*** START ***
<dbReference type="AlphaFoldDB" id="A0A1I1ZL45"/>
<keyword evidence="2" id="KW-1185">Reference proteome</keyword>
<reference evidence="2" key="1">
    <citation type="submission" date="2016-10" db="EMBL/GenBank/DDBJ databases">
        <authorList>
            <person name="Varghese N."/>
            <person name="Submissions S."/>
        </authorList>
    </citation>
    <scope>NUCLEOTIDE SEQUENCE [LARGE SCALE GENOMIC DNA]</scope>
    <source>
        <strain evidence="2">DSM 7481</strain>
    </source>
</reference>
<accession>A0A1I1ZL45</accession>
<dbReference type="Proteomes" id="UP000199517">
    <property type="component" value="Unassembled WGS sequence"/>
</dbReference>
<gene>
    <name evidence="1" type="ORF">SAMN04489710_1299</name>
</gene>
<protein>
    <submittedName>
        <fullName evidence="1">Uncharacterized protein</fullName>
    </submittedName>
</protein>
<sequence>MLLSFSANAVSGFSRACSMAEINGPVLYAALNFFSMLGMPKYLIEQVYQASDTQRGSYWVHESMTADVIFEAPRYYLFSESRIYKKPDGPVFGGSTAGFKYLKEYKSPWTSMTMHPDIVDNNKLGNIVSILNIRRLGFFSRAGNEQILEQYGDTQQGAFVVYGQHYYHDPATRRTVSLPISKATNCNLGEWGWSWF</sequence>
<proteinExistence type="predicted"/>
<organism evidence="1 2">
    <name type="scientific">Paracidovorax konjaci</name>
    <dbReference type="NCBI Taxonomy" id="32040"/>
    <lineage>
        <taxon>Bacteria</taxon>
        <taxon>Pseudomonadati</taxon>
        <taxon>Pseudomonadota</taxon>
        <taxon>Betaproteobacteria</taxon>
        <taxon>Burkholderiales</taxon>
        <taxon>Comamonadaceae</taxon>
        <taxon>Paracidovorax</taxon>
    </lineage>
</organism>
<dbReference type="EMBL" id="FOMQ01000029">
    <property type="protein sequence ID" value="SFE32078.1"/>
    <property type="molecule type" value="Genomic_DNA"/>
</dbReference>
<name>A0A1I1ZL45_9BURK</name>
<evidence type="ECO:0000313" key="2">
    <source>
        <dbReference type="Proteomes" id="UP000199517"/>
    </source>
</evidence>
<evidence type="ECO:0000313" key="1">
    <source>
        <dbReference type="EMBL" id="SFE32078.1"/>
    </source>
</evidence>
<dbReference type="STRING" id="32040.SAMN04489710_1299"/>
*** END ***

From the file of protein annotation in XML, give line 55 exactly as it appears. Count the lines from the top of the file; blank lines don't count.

    </source>